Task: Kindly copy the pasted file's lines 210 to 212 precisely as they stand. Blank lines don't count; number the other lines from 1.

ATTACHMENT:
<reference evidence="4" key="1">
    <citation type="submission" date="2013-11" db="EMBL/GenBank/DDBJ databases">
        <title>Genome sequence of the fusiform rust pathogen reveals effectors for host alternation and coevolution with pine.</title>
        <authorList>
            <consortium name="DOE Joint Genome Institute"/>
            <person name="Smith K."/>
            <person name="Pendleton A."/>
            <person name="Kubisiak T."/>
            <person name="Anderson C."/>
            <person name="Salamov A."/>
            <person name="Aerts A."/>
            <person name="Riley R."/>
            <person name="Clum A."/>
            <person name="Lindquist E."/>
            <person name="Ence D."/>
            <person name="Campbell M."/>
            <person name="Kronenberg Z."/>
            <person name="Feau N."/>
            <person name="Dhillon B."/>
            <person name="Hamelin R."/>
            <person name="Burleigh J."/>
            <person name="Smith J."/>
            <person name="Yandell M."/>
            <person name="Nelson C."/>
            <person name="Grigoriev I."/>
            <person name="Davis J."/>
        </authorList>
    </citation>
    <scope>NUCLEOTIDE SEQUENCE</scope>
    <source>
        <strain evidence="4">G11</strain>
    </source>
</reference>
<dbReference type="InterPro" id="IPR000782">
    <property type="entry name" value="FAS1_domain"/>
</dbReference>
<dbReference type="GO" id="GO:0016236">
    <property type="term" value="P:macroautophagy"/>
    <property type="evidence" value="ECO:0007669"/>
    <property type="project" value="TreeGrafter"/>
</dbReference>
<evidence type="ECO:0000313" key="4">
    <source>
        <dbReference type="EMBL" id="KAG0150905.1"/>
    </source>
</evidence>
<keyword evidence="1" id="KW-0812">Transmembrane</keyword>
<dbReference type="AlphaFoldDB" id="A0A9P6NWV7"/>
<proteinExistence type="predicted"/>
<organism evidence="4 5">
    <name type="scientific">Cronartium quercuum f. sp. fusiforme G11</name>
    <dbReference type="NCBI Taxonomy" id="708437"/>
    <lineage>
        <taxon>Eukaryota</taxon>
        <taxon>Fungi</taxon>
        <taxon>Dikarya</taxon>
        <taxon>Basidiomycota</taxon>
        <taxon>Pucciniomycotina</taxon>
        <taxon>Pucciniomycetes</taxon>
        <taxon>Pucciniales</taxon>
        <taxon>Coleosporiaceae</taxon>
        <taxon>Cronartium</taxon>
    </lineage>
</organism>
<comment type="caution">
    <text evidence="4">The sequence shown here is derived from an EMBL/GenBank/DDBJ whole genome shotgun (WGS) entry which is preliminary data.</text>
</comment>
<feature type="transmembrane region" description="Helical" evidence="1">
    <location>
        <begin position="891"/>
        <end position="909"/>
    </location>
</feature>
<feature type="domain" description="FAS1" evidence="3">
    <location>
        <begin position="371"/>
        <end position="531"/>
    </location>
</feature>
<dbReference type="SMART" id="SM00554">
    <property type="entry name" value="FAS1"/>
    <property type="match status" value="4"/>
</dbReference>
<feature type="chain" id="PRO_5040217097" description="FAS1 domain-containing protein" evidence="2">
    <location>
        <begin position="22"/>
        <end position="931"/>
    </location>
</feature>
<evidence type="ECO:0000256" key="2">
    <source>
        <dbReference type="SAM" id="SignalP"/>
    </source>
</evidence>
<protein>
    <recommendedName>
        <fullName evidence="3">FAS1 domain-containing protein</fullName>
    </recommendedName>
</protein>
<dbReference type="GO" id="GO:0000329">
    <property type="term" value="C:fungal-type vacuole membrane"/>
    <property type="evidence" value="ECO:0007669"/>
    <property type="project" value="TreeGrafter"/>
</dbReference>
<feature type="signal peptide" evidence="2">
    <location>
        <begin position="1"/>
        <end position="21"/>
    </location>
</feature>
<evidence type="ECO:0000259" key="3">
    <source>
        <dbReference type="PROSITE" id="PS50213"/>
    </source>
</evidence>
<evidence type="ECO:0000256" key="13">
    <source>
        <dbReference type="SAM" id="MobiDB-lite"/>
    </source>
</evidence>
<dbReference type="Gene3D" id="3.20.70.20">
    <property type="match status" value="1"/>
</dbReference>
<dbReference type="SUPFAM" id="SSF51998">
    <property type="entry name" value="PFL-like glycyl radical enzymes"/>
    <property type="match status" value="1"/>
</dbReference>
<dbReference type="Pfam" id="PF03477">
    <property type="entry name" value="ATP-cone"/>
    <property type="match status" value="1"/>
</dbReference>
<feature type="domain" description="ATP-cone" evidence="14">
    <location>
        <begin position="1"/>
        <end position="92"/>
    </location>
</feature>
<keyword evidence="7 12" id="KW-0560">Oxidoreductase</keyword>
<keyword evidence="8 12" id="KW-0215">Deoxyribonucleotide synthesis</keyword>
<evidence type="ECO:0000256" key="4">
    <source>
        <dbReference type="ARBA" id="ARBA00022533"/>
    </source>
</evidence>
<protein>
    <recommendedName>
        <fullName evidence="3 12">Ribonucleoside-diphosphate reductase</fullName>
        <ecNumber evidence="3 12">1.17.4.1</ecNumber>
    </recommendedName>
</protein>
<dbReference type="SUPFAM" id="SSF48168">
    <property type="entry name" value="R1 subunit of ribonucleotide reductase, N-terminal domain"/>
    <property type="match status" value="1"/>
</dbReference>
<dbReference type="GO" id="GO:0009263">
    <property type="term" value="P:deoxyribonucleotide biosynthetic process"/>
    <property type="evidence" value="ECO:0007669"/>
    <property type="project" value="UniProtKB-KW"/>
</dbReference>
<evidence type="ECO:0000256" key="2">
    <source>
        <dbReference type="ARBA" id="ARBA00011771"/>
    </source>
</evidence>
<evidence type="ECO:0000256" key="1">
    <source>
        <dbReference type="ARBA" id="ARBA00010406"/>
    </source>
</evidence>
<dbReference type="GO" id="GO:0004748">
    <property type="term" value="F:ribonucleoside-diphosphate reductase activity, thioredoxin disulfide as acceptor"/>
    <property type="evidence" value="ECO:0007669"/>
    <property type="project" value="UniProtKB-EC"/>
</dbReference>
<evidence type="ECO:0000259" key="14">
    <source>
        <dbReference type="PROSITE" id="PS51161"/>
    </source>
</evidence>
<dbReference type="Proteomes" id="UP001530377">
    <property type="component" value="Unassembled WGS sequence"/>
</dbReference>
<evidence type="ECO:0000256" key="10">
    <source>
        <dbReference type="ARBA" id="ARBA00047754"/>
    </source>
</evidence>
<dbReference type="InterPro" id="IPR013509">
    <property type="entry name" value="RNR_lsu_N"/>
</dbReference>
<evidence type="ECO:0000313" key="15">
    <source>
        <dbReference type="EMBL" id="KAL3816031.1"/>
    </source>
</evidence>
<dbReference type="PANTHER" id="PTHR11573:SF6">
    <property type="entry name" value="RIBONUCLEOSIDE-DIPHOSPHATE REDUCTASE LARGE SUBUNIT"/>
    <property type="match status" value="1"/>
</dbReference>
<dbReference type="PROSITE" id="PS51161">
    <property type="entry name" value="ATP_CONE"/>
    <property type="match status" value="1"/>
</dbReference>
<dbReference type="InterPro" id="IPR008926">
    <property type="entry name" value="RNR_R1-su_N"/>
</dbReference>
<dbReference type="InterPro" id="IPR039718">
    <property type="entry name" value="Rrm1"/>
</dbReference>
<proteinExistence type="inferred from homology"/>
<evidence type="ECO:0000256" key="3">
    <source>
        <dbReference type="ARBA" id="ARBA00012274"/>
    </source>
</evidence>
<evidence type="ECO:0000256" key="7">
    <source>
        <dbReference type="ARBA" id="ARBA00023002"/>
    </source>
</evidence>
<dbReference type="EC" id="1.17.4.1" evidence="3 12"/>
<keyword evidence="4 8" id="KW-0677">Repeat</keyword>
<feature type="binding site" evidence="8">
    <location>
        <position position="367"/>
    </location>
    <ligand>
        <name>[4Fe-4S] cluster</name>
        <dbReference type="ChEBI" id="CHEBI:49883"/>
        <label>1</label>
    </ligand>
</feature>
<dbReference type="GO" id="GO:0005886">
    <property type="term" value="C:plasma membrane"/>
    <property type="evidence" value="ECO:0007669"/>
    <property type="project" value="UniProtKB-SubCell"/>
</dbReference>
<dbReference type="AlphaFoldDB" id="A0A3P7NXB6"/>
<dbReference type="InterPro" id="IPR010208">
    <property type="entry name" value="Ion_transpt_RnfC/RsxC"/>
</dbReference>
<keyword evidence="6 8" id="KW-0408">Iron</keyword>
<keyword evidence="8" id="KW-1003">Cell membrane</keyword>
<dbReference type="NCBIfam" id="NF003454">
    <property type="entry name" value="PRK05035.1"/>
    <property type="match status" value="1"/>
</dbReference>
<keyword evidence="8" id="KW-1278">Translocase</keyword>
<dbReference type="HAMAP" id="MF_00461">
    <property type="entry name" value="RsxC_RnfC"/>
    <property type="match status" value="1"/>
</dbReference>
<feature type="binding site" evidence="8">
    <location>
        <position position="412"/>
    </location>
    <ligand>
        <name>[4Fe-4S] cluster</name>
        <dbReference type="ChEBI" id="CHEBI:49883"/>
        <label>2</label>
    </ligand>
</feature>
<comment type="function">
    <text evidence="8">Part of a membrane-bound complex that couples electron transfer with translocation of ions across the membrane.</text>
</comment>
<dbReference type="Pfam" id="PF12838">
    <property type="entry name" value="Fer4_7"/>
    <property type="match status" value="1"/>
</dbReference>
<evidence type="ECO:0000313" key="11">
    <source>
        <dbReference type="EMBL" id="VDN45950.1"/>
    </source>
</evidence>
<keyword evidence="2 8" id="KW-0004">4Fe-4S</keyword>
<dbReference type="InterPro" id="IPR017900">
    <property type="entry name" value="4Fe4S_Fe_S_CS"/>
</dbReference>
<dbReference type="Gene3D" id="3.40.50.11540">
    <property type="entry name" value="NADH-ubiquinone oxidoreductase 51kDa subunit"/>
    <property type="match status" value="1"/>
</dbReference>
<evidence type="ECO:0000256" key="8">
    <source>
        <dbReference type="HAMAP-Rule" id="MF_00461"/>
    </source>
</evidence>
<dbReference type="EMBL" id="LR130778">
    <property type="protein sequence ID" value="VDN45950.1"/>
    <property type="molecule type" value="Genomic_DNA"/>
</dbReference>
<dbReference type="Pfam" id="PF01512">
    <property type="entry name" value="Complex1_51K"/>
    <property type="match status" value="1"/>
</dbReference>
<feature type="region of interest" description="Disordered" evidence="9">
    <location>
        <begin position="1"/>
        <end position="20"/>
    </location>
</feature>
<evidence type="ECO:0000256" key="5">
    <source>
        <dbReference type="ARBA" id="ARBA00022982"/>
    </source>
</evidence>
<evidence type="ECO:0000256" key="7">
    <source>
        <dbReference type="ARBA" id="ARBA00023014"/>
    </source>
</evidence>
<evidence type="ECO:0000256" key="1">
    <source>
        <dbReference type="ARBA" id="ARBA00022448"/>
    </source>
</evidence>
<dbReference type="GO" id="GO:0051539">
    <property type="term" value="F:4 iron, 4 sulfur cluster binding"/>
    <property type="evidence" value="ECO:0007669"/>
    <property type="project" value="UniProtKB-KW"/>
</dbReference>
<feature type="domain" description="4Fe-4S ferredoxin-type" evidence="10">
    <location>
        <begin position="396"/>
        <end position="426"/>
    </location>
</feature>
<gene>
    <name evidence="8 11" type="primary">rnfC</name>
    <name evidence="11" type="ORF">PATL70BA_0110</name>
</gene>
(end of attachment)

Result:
<proteinExistence type="inferred from homology"/>
<evidence type="ECO:0000256" key="3">
    <source>